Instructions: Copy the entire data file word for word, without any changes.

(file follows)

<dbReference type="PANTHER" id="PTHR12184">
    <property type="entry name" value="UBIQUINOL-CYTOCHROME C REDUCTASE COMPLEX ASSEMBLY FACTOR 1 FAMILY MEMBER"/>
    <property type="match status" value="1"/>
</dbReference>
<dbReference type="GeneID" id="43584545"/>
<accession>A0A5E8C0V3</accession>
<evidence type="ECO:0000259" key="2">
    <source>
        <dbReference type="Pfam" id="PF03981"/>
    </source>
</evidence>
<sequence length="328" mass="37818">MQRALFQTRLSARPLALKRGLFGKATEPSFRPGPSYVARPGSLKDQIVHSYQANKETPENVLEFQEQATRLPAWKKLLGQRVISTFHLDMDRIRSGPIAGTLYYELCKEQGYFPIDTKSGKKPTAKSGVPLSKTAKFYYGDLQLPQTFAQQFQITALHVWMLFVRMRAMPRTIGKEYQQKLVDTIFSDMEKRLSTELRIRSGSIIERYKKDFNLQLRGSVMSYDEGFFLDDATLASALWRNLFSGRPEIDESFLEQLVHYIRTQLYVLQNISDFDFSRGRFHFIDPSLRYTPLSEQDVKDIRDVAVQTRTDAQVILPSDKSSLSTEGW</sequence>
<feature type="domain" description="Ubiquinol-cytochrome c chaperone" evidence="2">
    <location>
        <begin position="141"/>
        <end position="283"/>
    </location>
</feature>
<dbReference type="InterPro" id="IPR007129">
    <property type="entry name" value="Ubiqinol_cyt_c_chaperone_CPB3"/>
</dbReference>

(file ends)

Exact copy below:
<dbReference type="PANTHER" id="PTHR12184">
    <property type="entry name" value="UBIQUINOL-CYTOCHROME C REDUCTASE COMPLEX ASSEMBLY FACTOR 1 FAMILY MEMBER"/>
    <property type="match status" value="1"/>
</dbReference>
<dbReference type="GeneID" id="43584545"/>
<accession>A0A5E8C0V3</accession>
<evidence type="ECO:0000259" key="2">
    <source>
        <dbReference type="Pfam" id="PF03981"/>
    </source>
</evidence>
<sequence length="328" mass="37818">MQRALFQTRLSARPLALKRGLFGKATEPSFRPGPSYVARPGSLKDQIVHSYQANKETPENVLEFQEQATRLPAWKKLLGQRVISTFHLDMDRIRSGPIAGTLYYELCKEQGYFPIDTKSGKKPTAKSGVPLSKTAKFYYGDLQLPQTFAQQFQITALHVWMLFVRMRAMPRTIGKEYQQKLVDTIFSDMEKRLSTELRIRSGSIIERYKKDFNLQLRGSVMSYDEGFFLDDATLASALWRNLFSGRPEIDESFLEQLVHYIRTQLYVLQNISDFDFSRGRFHFIDPSLRYTPLSEQDVKDIRDVAVQTRTDAQVILPSDKSSLSTEGW</sequence>
<feature type="domain" description="Ubiquinol-cytochrome c chaperone" evidence="2">
    <location>
        <begin position="141"/>
        <end position="283"/>
    </location>
</feature>
<dbReference type="InterPro" id="IPR007129">
    <property type="entry name" value="Ubiqinol_cyt_c_chaperone_CPB3"/>
</dbReference>